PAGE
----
By Joel Warner
By Michael Roberts
By Alan Prendergast
By Michael Roberts
By Michael Roberts
By Amber Taufen
By Patricia Calhoun
By William Breathes
On July 24, 1909, Colorado dedicated a memorial on the west side of the State Capitol to local soldiers killed in the Civil War. The monument shows a Union soldier facing south and includes four plaques listing the names of the battles.
In 2002, the state decided to clarify the history of one of those conflicts: the Battle of Sand Creek, now known as the Sand Creek Massacre. In 1864, Colonel John Chivington attacked a peaceful camp of Cheyenne and Arapahoe Indians, primarily women and children, in eastern Colorado, slaughtering many of them; at the time, the camp was described as a military target.
It wasn't, and 93 years later, with the approval of the Colorado Legislature, the Colorado Historical Society added another plaque to the memorial, acknowledging that the monument's creators had "mischaracterized" events and explaining what really happened: "The controversy surrounding this Civil War Monument has become a symbol of Coloradans' struggle to understand and take responsibility for our past."
Taking responsibility for the more recent past, on March 19 the Capitol Building advisory committee will consider plans for the War on Terrorism Memorial, which was conceived in 2007 by state senator Mike Kopp and approved by lawmakers, and is scheduled to break ground on Memorial Day 2011. The monument, slated for installation in Lincoln Park, will "honor servicemen and servicewomen killed after September 11, 2001, during the War on Terrorism, including but not limited to those killed in Afghanistan and Iraq," according to the law that created it.
There's only one problem: At the committee's February meeting, Representative Paul Weissmann suggested that since the Obama administration no longer uses the George Bush-created term "War on Terror," then Colorado's monument shouldn't, either. And since there's no way to know whether these conflicts will one day be lumped together under another name, he believes plans for the memorial — which he voted against in 2007 — should be put on hold until a decision can be made on how to proceed.
Have these conflicts, like the one at Sand Creek, been mischaracterized?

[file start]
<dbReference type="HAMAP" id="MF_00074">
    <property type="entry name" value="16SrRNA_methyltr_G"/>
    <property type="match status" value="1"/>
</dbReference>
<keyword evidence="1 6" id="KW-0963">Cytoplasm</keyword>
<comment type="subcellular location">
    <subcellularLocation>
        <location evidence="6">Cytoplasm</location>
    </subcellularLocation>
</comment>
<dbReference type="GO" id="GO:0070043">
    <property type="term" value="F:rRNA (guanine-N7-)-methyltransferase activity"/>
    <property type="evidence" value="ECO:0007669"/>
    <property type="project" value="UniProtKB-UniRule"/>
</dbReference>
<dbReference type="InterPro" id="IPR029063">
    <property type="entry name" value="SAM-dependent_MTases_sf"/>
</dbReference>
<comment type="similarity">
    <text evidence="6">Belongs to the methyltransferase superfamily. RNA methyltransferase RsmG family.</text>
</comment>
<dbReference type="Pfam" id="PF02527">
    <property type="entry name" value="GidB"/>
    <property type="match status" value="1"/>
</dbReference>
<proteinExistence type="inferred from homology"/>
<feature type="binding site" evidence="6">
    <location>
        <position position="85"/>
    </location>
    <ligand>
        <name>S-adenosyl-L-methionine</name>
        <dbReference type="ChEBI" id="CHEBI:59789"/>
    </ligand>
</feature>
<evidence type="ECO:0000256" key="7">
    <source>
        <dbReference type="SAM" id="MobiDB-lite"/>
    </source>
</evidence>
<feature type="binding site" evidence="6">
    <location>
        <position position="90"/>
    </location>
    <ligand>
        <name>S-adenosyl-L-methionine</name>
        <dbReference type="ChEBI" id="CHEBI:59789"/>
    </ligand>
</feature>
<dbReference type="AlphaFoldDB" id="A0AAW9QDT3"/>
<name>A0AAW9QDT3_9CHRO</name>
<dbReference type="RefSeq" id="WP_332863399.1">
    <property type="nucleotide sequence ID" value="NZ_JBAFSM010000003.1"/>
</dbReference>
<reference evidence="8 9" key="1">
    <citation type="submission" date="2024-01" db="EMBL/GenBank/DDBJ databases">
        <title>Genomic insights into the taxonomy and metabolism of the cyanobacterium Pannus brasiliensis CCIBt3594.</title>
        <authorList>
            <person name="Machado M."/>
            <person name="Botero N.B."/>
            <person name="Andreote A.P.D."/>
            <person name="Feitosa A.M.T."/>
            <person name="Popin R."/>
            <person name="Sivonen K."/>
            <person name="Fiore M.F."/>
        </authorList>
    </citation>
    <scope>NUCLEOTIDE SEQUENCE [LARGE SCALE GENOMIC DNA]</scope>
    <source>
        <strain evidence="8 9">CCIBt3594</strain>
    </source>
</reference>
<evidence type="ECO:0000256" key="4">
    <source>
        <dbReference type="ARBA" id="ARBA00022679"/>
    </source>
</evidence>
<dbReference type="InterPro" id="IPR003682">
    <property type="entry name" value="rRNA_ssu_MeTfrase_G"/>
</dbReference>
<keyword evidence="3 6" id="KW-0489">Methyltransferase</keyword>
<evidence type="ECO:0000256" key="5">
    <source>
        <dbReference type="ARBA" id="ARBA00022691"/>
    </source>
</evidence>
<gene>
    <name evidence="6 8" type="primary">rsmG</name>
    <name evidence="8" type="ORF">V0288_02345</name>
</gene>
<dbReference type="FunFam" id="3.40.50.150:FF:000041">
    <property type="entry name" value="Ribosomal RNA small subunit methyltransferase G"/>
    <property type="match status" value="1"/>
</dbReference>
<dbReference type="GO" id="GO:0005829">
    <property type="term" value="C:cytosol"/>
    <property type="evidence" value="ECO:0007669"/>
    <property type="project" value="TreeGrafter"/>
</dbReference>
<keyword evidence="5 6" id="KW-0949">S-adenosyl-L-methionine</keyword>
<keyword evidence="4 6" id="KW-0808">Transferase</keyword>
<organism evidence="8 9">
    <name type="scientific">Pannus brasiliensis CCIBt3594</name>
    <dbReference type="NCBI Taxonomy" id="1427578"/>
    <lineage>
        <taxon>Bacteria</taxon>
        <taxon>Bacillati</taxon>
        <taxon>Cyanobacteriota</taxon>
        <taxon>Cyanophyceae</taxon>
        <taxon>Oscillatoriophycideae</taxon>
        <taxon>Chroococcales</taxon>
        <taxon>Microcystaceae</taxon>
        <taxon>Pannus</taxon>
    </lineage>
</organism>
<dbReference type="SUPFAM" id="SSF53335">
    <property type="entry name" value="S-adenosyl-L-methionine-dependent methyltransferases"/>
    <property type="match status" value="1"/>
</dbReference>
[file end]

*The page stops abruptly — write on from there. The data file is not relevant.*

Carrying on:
"I have a fundamental problem trying to tell a story before it is completely written," says Weissmann, a Democrat. "Semantics and markings and labels are important. What if we're in Afghanistan for twenty years? I hope we aren't, but how do you write that chapter?"
Rather than wait two decades, Weissmann may soon propose legislation that would allow the names of the individuals to be honored without naming the memorial itself.
That suggestion has infuriated Kopp, a Republican who accuses Weissmann of playing partisan games. "It's a polarizing issue, and I don't want the people we were trying to honor to be caught in the middle of something that is very polarizing," he says. "It is a part of history we are living through, and my point in 2007 was not to make a statement about this war, but to honor the sacrifices that Coloradans have made."
To help clarify the issue, the committee asked Colorado state historian William Convery to provide a history and analysis of nomenclature when it comes to wars, memorials and war memorials in Colorado. That memo, which includes background on Sand Creek, among other things, will be presented on March 19. While not "linguistically precise," Convery says, "...the phrase Global War on Terrorism has come to define the multiple operations...that have been waged by the United States and its allies against militant Islamic extremism in the wake of the September 11, 2001, attacks.... In lieu of a more precise option, I recommend its use.
"Perhaps someday a similar addition [to the one now on the Civil War Memorial] will be made to the Fallen Heroes Memorial," he adds. "Or perhaps not."